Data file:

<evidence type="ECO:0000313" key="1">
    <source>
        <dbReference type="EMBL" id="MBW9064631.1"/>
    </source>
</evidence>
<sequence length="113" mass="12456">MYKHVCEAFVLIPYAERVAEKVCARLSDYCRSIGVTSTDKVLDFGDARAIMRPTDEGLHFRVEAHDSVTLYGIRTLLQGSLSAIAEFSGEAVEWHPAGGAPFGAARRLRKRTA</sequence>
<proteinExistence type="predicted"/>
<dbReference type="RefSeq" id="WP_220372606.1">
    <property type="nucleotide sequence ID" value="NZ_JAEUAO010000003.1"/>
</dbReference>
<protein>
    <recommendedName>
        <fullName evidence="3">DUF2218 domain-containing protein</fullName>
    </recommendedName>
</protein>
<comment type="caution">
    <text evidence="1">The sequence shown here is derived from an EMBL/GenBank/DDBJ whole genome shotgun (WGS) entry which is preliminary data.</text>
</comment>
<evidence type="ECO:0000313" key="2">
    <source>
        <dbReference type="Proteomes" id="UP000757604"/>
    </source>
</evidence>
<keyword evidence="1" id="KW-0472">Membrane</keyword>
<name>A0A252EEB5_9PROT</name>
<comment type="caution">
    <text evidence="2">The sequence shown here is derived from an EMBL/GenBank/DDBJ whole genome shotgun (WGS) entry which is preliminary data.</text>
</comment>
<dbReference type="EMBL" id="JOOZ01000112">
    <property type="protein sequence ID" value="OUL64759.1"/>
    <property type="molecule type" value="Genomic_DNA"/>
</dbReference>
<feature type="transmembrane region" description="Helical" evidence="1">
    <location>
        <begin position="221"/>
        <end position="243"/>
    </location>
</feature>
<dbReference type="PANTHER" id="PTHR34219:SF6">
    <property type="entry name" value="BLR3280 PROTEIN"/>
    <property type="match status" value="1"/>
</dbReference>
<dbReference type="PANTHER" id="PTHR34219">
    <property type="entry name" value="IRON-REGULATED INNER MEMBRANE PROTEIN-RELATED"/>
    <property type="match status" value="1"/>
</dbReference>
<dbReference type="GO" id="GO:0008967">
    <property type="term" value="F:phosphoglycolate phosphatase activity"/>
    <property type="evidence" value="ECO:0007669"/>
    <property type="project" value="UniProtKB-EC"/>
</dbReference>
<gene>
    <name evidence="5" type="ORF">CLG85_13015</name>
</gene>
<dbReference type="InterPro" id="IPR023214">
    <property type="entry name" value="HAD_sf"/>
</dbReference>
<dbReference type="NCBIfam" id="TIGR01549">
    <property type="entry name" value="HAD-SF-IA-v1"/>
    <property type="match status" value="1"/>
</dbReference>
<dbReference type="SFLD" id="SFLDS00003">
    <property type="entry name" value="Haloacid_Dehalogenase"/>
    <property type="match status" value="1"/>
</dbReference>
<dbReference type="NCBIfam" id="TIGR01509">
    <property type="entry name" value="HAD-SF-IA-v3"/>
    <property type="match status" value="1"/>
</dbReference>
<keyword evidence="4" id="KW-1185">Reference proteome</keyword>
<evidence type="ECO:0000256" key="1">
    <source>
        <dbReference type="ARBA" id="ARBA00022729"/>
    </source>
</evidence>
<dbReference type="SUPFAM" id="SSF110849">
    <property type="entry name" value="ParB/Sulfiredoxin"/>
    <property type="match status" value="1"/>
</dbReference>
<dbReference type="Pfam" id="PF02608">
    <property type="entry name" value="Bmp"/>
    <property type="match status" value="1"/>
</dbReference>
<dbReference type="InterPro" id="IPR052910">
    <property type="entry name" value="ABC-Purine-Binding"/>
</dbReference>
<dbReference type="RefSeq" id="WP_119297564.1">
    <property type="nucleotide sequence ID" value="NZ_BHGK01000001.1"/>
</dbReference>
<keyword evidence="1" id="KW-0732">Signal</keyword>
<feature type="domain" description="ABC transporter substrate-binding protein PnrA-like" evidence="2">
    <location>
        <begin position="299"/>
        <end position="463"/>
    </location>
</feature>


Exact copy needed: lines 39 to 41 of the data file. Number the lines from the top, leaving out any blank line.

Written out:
<dbReference type="PANTHER" id="PTHR34219:SF6">
    <property type="entry name" value="BLR3280 PROTEIN"/>
    <property type="match status" value="1"/>